The CETA IPR-Chapter Controversy

The CETA IPR-Chapter Controversy

When discussing the aftermath of ACTA, another acronym tends to pop up: CETA.

CETA stands for ‘Comprehensive Economic and Trade Agreement’ and it is a bilateral international contract, in the making since 2008, between Canada and the European Union. These types of bilateral agreements, to foster trade and economic ties between the EU and other countries, are a rather typical thing in EU foreign relations. It is also not unprecedented that these trade agreements contain provisions for issues not directly related to their primary goals of reciprocally increasing economic benefits through free trade. A more recent example was the European Union – South Korea Free Trade Agreement from 2009 which, among others, included provisions concerning worker’s rights, environmental protection and intellectual property rights (IPR).

At it’s core, CETA is a bilateral free trade agreement. However, it is suspected to include controversial IPR provisions comparable to ACTA. Photo: CC-BY-NC-ND Gord McKenna

What makes CETA stand out are certain details coming from a leak of the draft agreement dated February 2012, which was widely publicised and criticised by Canadian law professor Michael Geist[1]. Several IPR related articles of CETA bear a striking resemblance to the corresponding articles in ACTA, including the much criticized involvement of private businesses in the copyright enforcement process. Another example is the “digital lock” rule, which aims to effectively make backup copies of legally bought CDs or the act of copying tracks to an mp3 player illegal. An additional concern, that is frequently voiced by Canadian CETA critics, is the potential increase of drug prices due to patent law harmonisation, an issue which also played a minor role in the anti-ACTA protests.The European Commission has since commented that the current draft of CETA is significantly different from the leaked version and supposedly takes the rejection of ACTA into account. It might, however, prove problematic for the Commission to convince the public of this without publishing the current draft, which it thus far has refused to do. It is true that a draft publication would be uncommon for an international negotiation of this kind. Democratic control in such cases is generally warranted solely by parliamentary approval as well as democratic legitimisation through elected governments of the participating countries. Due to the overwhelming public concern with these issues, the process is nonetheless perceived as lacking transparency. Furthermore, the appeasing statements from the European Commission concentrated on the inclusion of businesses in copyright enforcement, but made no mention of other subjects of criticism, such as digital locks, which further fuels suspicions about the controversial passages remaining in the text.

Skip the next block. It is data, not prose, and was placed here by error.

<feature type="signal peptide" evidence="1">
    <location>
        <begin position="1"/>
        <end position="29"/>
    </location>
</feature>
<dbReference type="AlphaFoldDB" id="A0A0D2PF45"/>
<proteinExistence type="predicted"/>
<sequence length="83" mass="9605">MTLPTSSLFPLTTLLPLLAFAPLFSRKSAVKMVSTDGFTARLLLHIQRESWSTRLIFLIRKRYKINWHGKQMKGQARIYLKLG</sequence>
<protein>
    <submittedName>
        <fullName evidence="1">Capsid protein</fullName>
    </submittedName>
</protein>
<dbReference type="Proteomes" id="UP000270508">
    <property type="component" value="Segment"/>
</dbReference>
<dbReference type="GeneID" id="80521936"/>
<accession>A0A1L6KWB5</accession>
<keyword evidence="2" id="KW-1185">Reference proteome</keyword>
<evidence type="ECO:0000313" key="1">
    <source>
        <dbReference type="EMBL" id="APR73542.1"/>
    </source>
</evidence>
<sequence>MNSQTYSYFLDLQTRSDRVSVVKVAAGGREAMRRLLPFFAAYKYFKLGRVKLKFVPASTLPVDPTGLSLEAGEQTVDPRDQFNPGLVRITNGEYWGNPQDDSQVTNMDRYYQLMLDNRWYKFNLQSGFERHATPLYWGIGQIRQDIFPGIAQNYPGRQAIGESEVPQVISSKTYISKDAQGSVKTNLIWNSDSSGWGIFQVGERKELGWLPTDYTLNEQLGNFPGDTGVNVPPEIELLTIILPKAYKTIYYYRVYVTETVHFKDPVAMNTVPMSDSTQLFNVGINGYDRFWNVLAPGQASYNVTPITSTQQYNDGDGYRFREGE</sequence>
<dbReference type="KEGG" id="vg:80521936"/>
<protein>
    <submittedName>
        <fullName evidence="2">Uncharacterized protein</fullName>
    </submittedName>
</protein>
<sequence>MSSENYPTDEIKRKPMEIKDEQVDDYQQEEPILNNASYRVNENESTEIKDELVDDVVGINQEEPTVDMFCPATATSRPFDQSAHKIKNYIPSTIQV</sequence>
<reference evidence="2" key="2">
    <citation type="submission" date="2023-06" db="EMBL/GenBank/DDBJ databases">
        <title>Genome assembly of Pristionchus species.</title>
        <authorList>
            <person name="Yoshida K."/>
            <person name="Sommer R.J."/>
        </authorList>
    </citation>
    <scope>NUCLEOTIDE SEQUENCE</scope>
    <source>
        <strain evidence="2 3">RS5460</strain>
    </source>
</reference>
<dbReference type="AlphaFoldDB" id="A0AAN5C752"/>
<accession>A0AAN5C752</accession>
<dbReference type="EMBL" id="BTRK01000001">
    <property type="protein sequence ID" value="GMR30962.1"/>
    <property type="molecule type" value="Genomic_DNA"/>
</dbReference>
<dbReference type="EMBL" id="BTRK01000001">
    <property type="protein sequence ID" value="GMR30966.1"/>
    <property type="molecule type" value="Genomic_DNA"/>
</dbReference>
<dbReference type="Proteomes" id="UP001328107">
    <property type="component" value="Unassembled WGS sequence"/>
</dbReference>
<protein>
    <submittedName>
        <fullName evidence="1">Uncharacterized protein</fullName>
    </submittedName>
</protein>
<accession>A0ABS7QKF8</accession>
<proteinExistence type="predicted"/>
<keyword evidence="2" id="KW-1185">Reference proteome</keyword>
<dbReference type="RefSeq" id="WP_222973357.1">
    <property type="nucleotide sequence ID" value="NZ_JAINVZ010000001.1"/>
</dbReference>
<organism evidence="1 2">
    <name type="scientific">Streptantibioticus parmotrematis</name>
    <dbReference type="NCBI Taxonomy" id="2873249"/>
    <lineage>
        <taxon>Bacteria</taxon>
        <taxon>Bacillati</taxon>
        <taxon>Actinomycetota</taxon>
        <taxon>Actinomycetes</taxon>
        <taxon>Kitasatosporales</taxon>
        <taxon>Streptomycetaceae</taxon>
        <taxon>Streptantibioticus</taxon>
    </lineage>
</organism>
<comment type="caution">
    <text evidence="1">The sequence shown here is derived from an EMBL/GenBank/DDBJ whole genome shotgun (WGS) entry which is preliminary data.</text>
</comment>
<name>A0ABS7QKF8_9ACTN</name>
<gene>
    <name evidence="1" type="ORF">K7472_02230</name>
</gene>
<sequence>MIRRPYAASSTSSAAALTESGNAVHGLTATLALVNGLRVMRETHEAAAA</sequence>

It is therefore not surprising that arguments against CETA are being voiced by many prominent anti-ACTA protesters. One example being the French net freedom organisation La Quadrature Du Net going as far as calling for a complete cancellation of CETA, or at the very least an exclusion of the controversial chapters from the treaty text.[2] The German NGO Digitale Gesellschafthas released a statement in the same spirit, including an appeal to the European Parliament to stand strong on its previous opposition to the corresponding ACTA articles.[3] These organisations can probably count on the support of all concerned Pirate Parties, on both sides of the Atlantic, for their protests.

Without a solution for these issues, it is likely that CETA will face a similar fate to ACTA. As with all international agreements the EU negotiates, CETA has to be approved by the European Parliament. If it, at that point, still contains phrases that were core reasons for rejecting ACTA, a ratification is unlikely to happen. The Members of the European Parliament will certainly not approve of being once again served the same paragraphs that they just rejected and which net activists and Pirate Parties will be sure to remind them of in the coming months. If it actually comes to this depends on the Canadian government and the European Commission. One option would be that they are willing to risk a failure of the whole agreement over provisions which were not even part of its original core intentions. Alternatively, they might consider the facilitation of trade a superior goal over affirming the status quo of the international copyright regime, which is drawing criticism from a growing number of people. After ACTA, which was also primarily aimed at preventing the counterfeiting of tangible goods, the danger of an otherwise relatively uncontroversial (apart from the drug price issue) international agreement failing completely, because of highly controversial internet and IPR chapters, will definitely seem very real.